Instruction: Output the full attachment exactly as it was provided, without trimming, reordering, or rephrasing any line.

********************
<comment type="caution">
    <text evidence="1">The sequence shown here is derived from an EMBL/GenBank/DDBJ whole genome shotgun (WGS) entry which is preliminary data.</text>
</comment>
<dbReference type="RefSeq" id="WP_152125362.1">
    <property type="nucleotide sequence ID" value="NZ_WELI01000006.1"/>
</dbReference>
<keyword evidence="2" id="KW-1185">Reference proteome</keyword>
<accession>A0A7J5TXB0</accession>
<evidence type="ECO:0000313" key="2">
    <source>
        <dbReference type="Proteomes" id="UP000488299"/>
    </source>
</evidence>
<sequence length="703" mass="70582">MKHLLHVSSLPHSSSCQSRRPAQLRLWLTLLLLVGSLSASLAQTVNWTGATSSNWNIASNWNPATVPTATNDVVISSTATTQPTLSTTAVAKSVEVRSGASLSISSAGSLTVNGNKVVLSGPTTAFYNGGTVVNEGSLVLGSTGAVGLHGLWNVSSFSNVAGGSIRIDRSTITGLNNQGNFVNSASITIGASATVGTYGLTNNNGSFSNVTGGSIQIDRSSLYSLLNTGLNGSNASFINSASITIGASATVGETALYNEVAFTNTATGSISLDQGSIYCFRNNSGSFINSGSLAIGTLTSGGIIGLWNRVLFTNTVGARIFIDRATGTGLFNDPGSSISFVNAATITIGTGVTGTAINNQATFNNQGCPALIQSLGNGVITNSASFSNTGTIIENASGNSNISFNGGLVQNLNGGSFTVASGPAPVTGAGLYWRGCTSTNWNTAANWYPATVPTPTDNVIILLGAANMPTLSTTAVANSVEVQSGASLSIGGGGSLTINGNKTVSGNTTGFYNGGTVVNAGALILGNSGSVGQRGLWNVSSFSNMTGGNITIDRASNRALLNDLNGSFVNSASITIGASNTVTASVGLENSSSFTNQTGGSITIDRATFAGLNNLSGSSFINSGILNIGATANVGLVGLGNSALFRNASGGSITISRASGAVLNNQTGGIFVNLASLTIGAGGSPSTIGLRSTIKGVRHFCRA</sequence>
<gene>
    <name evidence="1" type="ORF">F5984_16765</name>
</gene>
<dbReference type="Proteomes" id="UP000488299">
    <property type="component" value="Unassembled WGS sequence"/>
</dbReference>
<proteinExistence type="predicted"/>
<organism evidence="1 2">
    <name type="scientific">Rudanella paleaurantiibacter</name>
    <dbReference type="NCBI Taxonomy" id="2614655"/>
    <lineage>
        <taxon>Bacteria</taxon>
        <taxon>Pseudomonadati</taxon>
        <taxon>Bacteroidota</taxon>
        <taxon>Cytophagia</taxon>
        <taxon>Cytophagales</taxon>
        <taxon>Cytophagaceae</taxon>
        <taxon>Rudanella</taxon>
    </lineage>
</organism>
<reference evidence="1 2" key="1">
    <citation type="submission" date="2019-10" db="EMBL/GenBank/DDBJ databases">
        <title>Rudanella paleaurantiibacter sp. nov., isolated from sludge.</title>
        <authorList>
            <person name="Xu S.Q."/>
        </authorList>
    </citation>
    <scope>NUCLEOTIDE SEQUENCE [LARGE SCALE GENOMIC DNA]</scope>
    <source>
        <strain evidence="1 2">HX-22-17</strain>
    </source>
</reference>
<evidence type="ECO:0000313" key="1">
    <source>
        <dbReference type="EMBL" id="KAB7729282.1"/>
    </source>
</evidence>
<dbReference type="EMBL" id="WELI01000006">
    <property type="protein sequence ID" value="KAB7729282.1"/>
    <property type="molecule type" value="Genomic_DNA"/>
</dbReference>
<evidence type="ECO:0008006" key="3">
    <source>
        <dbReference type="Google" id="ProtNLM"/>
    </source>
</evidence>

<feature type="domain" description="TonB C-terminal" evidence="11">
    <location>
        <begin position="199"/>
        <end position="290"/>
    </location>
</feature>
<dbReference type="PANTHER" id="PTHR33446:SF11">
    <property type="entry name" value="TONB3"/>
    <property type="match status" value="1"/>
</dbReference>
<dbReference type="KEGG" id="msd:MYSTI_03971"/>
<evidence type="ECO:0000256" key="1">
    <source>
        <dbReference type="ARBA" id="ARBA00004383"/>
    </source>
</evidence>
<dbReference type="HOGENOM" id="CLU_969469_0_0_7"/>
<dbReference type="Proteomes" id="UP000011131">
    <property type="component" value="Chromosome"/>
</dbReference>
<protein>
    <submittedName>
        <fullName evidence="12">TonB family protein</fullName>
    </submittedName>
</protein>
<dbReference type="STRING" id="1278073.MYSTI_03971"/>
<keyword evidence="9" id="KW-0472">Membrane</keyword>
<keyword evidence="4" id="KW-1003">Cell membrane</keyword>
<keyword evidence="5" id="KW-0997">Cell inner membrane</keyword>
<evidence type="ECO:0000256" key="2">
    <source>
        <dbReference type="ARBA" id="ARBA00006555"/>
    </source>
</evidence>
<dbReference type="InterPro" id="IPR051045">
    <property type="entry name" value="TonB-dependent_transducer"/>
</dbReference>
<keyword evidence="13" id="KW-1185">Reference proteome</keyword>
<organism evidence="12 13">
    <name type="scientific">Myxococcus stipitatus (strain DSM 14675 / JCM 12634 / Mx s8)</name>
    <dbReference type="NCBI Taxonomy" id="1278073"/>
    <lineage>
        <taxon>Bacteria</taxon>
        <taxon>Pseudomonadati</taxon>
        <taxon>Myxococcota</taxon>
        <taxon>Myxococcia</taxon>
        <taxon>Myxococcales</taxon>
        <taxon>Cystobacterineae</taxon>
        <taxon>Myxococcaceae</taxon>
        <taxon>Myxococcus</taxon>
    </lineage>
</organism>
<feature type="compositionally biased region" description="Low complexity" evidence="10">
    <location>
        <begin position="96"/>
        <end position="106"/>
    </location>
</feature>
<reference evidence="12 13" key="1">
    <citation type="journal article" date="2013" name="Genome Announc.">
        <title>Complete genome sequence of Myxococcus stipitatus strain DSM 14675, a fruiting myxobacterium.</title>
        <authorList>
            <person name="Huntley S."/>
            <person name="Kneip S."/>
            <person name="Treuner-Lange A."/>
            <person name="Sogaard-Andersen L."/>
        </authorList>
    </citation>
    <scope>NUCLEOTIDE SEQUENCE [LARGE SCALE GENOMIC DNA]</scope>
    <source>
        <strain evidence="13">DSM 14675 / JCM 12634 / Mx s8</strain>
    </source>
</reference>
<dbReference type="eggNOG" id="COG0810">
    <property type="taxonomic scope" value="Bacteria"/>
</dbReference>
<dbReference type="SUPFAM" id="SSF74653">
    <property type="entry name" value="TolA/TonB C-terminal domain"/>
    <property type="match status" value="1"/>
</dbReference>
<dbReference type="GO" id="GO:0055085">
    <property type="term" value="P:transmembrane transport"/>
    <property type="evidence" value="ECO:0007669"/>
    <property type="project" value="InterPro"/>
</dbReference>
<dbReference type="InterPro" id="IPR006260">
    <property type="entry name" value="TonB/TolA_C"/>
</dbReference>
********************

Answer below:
<comment type="caution">
    <text evidence="1">The sequence shown here is derived from an EMBL/GenBank/DDBJ whole genome shotgun (WGS) entry which is preliminary data.</text>
</comment>
<dbReference type="RefSeq" id="WP_152125362.1">
    <property type="nucleotide sequence ID" value="NZ_WELI01000006.1"/>
</dbReference>
<keyword evidence="2" id="KW-1185">Reference proteome</keyword>
<accession>A0A7J5TXB0</accession>
<evidence type="ECO:0000313" key="2">
    <source>
        <dbReference type="Proteomes" id="UP000488299"/>
    </source>
</evidence>
<sequence length="703" mass="70582">MKHLLHVSSLPHSSSCQSRRPAQLRLWLTLLLLVGSLSASLAQTVNWTGATSSNWNIASNWNPATVPTATNDVVISSTATTQPTLSTTAVAKSVEVRSGASLSISSAGSLTVNGNKVVLSGPTTAFYNGGTVVNEGSLVLGSTGAVGLHGLWNVSSFSNVAGGSIRIDRSTITGLNNQGNFVNSASITIGASATVGTYGLTNNNGSFSNVTGGSIQIDRSSLYSLLNTGLNGSNASFINSASITIGASATVGETALYNEVAFTNTATGSISLDQGSIYCFRNNSGSFINSGSLAIGTLTSGGIIGLWNRVLFTNTVGARIFIDRATGTGLFNDPGSSISFVNAATITIGTGVTGTAINNQATFNNQGCPALIQSLGNGVITNSASFSNTGTIIENASGNSNISFNGGLVQNLNGGSFTVASGPAPVTGAGLYWRGCTSTNWNTAANWYPATVPTPTDNVIILLGAANMPTLSTTAVANSVEVQSGASLSIGGGGSLTINGNKTVSGNTTGFYNGGTVVNAGALILGNSGSVGQRGLWNVSSFSNMTGGNITIDRASNRALLNDLNGSFVNSASITIGASNTVTASVGLENSSSFTNQTGGSITIDRATFAGLNNLSGSSFINSGILNIGATANVGLVGLGNSALFRNASGGSITISRASGAVLNNQTGGIFVNLASLTIGAGGSPSTIGLRSTIKGVRHFCRA</sequence>
<gene>
    <name evidence="1" type="ORF">F5984_16765</name>
</gene>
<dbReference type="Proteomes" id="UP000488299">
    <property type="component" value="Unassembled WGS sequence"/>
</dbReference>
<proteinExistence type="predicted"/>
<organism evidence="1 2">
    <name type="scientific">Rudanella paleaurantiibacter</name>
    <dbReference type="NCBI Taxonomy" id="2614655"/>
    <lineage>
        <taxon>Bacteria</taxon>
        <taxon>Pseudomonadati</taxon>
        <taxon>Bacteroidota</taxon>
        <taxon>Cytophagia</taxon>
        <taxon>Cytophagales</taxon>
        <taxon>Cytophagaceae</taxon>
        <taxon>Rudanella</taxon>
    </lineage>
</organism>
<reference evidence="1 2" key="1">
    <citation type="submission" date="2019-10" db="EMBL/GenBank/DDBJ databases">
        <title>Rudanella paleaurantiibacter sp. nov., isolated from sludge.</title>
        <authorList>
            <person name="Xu S.Q."/>
        </authorList>
    </citation>
    <scope>NUCLEOTIDE SEQUENCE [LARGE SCALE GENOMIC DNA]</scope>
    <source>
        <strain evidence="1 2">HX-22-17</strain>
    </source>
</reference>
<evidence type="ECO:0000313" key="1">
    <source>
        <dbReference type="EMBL" id="KAB7729282.1"/>
    </source>
</evidence>
<dbReference type="EMBL" id="WELI01000006">
    <property type="protein sequence ID" value="KAB7729282.1"/>
    <property type="molecule type" value="Genomic_DNA"/>
</dbReference>
<evidence type="ECO:0008006" key="3">
    <source>
        <dbReference type="Google" id="ProtNLM"/>
    </source>
</evidence>

<feature type="domain" description="TonB C-terminal" evidence="11">
    <location>
        <begin position="199"/>
        <end position="290"/>
    </location>
</feature>
<dbReference type="PANTHER" id="PTHR33446:SF11">
    <property type="entry name" value="TONB3"/>
    <property type="match status" value="1"/>
</dbReference>
<dbReference type="KEGG" id="msd:MYSTI_03971"/>
<evidence type="ECO:0000256" key="1">
    <source>
        <dbReference type="ARBA" id="ARBA00004383"/>
    </source>
</evidence>
<dbReference type="HOGENOM" id="CLU_969469_0_0_7"/>
<dbReference type="Proteomes" id="UP000011131">
    <property type="component" value="Chromosome"/>
</dbReference>
<protein>
    <submittedName>
        <fullName evidence="12">TonB family protein</fullName>
    </submittedName>
</protein>
<dbReference type="STRING" id="1278073.MYSTI_03971"/>
<keyword evidence="9" id="KW-0472">Membrane</keyword>
<keyword evidence="4" id="KW-1003">Cell membrane</keyword>
<keyword evidence="5" id="KW-0997">Cell inner membrane</keyword>
<evidence type="ECO:0000256" key="2">
    <source>
        <dbReference type="ARBA" id="ARBA00006555"/>
    </source>
</evidence>
<dbReference type="InterPro" id="IPR051045">
    <property type="entry name" value="TonB-dependent_transducer"/>
</dbReference>
<keyword evidence="13" id="KW-1185">Reference proteome</keyword>
<organism evidence="12 13">
    <name type="scientific">Myxococcus stipitatus (strain DSM 14675 / JCM 12634 / Mx s8)</name>
    <dbReference type="NCBI Taxonomy" id="1278073"/>
    <lineage>
        <taxon>Bacteria</taxon>
        <taxon>Pseudomonadati</taxon>
        <taxon>Myxococcota</taxon>
        <taxon>Myxococcia</taxon>
        <taxon>Myxococcales</taxon>
        <taxon>Cystobacterineae</taxon>
        <taxon>Myxococcaceae</taxon>
        <taxon>Myxococcus</taxon>
    </lineage>
</organism>
<feature type="compositionally biased region" description="Low complexity" evidence="10">
    <location>
        <begin position="96"/>
        <end position="106"/>
    </location>
</feature>
<reference evidence="12 13" key="1">
    <citation type="journal article" date="2013" name="Genome Announc.">
        <title>Complete genome sequence of Myxococcus stipitatus strain DSM 14675, a fruiting myxobacterium.</title>
        <authorList>
            <person name="Huntley S."/>
            <person name="Kneip S."/>
            <person name="Treuner-Lange A."/>
            <person name="Sogaard-Andersen L."/>
        </authorList>
    </citation>
    <scope>NUCLEOTIDE SEQUENCE [LARGE SCALE GENOMIC DNA]</scope>
    <source>
        <strain evidence="13">DSM 14675 / JCM 12634 / Mx s8</strain>
    </source>
</reference>
<dbReference type="eggNOG" id="COG0810">
    <property type="taxonomic scope" value="Bacteria"/>
</dbReference>
<dbReference type="SUPFAM" id="SSF74653">
    <property type="entry name" value="TolA/TonB C-terminal domain"/>
    <property type="match status" value="1"/>
</dbReference>
<dbReference type="GO" id="GO:0055085">
    <property type="term" value="P:transmembrane transport"/>
    <property type="evidence" value="ECO:0007669"/>
    <property type="project" value="InterPro"/>
</dbReference>
<dbReference type="InterPro" id="IPR006260">
    <property type="entry name" value="TonB/TolA_C"/>
</dbReference>